Presidential order bans Broadcom's proposed acquisition of Qualcomm

Recently, the Trump announced Broadcom's decision to move its headquarters from Singapore to the U.S. in the presence of Hock Tan, Chief Executive, Broadcom.

"There is credible evidence ... that Broadcom ... through exercising control of Qualcomm ... might take action that threatens to impair the national security of the United States", the order explains.

117 billion dream of picking up Qualcomm (NASDAQ: QCOM) in a hostile takeover is no more.

Congressman Duncan Hunter said that the merger would "damage American security" and had pointed at Broadcoms "increasing" ties with China to highlight his reservation about the deal.

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U.S. regulators have in recent weeks expressed concerns that the takeover could cause the United States to fall behind China in the race to develop 5G networks. The concerns appear primarily to be on the role of the companies (and national interests) in the future development of technology in the mobile sector, especially regarding R&D into 5G technology. Whether Intel lobbied in favor of blocking the Qualcomm-Broadcom deal or not, it can join Qualcomm in celebrating its failure.

Qualcomm announced late on Monday that the new meeting date will be March 23, and that the six Broadcom-backed candidates vying for spots on the 11 person board were off the ballot. However, things are looking less good for Apple, which backed Broadcom because it thought it could cut a deal with the company and not have to pay so much for Qualcomm technology. This will indirectly benefit Huawei, which is also in a race to develop the 5G wireless technology. Broadcom is better known for selling assets and growing through acquisitions rather than R&D.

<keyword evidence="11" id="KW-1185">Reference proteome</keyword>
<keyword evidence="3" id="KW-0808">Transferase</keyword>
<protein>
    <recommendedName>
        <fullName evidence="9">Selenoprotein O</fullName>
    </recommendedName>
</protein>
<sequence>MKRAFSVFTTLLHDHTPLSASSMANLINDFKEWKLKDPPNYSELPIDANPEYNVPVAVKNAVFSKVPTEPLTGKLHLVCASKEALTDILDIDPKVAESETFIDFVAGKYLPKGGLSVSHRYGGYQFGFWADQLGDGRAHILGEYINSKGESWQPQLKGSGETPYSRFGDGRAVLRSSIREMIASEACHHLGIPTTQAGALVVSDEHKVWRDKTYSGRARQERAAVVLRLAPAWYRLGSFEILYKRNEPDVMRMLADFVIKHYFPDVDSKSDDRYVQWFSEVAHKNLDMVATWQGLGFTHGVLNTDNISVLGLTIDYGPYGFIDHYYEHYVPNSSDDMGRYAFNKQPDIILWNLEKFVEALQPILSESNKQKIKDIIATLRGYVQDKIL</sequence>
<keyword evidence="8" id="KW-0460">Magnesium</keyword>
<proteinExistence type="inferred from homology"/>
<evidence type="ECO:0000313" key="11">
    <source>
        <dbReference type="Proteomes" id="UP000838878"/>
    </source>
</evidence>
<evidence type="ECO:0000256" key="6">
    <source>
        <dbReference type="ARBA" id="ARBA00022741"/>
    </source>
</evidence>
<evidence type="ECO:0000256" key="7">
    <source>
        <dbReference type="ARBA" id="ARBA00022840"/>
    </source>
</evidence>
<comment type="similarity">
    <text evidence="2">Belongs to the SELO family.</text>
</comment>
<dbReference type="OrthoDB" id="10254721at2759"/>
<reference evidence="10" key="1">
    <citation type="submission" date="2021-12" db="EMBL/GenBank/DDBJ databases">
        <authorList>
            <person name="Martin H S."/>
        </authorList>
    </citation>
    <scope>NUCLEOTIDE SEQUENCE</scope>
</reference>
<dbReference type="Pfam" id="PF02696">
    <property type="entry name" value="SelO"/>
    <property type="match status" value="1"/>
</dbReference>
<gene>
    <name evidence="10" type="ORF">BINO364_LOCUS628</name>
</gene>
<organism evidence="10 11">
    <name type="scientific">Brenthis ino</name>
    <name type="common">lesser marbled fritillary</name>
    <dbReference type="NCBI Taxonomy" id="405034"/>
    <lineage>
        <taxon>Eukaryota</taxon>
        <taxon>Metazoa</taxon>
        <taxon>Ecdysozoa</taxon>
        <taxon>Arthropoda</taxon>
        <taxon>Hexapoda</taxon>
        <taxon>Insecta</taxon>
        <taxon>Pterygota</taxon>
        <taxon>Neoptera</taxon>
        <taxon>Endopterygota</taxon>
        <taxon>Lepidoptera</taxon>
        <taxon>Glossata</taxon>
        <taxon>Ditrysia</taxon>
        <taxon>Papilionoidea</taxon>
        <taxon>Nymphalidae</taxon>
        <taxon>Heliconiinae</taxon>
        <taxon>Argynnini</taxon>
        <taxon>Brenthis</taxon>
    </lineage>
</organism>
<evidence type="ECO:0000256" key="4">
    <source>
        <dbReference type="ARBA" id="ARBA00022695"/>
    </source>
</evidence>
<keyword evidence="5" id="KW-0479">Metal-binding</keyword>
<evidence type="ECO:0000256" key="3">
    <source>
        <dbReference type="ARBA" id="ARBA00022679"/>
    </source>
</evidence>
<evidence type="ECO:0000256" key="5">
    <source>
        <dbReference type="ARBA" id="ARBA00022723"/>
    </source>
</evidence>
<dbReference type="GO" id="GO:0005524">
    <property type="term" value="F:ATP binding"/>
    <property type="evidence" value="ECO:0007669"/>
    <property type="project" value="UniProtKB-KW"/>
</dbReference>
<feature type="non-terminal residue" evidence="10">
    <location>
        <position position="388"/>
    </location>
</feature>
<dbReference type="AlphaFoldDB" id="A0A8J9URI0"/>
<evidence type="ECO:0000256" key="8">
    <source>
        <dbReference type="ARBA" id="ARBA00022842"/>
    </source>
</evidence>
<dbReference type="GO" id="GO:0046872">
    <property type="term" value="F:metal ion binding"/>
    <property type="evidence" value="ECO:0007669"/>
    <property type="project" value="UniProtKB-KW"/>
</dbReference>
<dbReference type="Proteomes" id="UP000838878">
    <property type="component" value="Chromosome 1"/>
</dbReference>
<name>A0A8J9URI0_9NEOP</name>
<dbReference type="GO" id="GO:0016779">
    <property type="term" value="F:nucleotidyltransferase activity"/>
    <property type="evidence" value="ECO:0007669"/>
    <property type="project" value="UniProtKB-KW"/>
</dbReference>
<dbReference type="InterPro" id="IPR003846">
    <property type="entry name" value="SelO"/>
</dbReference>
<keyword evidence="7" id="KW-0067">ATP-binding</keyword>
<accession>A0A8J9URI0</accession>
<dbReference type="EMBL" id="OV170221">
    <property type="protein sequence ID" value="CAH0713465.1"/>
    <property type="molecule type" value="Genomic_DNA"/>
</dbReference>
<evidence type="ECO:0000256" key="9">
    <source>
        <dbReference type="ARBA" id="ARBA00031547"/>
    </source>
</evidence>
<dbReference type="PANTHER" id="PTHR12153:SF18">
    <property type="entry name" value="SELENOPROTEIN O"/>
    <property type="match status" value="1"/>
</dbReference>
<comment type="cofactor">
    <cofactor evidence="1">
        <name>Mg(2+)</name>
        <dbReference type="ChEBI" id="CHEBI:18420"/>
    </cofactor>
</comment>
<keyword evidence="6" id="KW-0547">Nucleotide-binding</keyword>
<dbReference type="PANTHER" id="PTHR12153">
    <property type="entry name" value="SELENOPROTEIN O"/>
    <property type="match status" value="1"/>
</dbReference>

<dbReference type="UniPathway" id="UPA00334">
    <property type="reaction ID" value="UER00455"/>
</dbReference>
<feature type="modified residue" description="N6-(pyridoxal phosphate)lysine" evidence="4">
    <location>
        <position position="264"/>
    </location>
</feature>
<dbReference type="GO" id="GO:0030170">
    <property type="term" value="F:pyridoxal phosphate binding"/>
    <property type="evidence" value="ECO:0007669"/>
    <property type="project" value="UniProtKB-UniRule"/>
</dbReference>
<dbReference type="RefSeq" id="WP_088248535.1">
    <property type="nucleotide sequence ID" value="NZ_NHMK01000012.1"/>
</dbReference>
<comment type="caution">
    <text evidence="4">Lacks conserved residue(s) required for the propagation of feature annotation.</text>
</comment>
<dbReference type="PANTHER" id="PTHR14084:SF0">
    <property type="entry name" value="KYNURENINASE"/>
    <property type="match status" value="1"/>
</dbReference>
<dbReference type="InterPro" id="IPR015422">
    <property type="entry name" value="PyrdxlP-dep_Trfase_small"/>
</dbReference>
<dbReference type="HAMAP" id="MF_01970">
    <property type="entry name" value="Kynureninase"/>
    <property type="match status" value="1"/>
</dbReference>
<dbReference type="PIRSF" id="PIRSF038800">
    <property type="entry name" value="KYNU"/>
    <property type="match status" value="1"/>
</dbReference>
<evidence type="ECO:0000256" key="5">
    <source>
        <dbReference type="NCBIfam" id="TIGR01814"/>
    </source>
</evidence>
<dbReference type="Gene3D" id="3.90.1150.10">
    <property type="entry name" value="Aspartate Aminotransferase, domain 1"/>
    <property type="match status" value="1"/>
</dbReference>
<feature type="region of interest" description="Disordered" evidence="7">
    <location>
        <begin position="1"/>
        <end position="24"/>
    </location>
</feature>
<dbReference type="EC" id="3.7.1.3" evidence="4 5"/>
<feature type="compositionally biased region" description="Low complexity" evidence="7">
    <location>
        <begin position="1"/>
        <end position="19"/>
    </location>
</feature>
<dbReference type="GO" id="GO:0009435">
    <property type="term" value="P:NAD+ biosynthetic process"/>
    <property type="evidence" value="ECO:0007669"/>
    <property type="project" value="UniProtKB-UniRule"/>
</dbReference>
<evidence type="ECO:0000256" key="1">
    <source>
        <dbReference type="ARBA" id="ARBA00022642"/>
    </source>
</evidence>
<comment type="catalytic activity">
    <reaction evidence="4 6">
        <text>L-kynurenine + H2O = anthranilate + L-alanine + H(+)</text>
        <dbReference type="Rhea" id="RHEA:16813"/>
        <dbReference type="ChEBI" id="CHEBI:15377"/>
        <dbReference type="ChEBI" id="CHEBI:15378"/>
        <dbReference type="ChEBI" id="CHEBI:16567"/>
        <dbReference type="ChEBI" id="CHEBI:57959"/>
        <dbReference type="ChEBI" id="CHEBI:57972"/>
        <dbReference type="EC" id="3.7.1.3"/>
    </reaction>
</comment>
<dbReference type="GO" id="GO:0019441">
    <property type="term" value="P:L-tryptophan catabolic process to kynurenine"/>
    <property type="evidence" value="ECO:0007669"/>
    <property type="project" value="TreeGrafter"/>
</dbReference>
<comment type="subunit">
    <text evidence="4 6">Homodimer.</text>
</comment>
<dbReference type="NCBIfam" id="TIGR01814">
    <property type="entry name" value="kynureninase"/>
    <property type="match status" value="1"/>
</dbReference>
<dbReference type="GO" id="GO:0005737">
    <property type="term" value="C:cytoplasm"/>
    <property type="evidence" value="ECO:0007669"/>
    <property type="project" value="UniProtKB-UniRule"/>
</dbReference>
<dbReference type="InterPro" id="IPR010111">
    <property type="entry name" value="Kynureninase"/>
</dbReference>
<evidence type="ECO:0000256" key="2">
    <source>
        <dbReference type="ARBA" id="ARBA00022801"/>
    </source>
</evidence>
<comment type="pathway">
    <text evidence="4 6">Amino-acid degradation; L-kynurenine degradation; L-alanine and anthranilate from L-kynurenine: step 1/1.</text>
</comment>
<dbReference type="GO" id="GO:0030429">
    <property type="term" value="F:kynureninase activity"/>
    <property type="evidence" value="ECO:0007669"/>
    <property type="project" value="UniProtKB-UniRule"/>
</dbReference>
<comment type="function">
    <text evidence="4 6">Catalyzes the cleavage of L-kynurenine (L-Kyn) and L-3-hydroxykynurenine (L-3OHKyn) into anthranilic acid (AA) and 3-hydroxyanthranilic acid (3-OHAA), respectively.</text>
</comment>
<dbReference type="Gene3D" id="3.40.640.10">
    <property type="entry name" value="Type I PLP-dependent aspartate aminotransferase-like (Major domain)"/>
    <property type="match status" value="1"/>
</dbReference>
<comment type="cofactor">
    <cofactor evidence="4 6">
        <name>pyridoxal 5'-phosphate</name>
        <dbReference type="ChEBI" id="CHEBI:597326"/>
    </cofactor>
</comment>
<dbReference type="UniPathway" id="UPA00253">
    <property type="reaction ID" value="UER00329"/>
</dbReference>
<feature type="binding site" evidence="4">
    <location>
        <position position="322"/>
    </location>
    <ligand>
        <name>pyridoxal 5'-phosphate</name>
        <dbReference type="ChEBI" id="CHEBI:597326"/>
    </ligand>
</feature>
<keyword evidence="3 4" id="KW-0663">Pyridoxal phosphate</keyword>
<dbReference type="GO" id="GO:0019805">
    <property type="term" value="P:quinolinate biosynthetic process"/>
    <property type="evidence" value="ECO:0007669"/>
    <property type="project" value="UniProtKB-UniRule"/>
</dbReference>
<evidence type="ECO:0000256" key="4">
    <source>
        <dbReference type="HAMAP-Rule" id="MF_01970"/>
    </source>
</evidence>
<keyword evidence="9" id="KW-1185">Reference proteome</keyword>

Intel has already bought out a number of companies in the last few years, including Altera for $16.7 billion and auto component and sensor maker Mobileye for $15 billion. The order also bans Broadcom's nominees from standing for election to Qualcomm's board.

Qualcomm had also been hesitant in the offer because of its acquisition attempt for NXP Semiconductors.

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"Broadcom strongly disagrees that its proposed acquisition of Qualcomm raises any national security concerns", the company said, adding that it was reviewing the order.

Broadcom meanwhile is working to address the concerns that its acquisition will pose a security risk.

One factor that may have pushed CFIUS to move quickly was a unusual maneuver by Broadcom to relocate to the United States.

Broadcom had sought to provide assurances it would continue investing in research after the takeover, but in a letter on Sunday sent to both companies CFIUS said Broadcom's actions had "so far" confirmed its national security concerns. Broadcom will be shifting its headquarters to the United States, and from there it will be deciding its next move.

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According to the letter from the Committee on Foreign Investment in the U.S., the takeover would pose too great a security risk. As per him, allowing an American technology company to be acquired by a foreign company would snatch its leadership in the semiconductor and wireless industry. If the acquisition was successful, Broadcom would have been able to push out its 5G technology even faster than anticipated.

  • Ryan Wade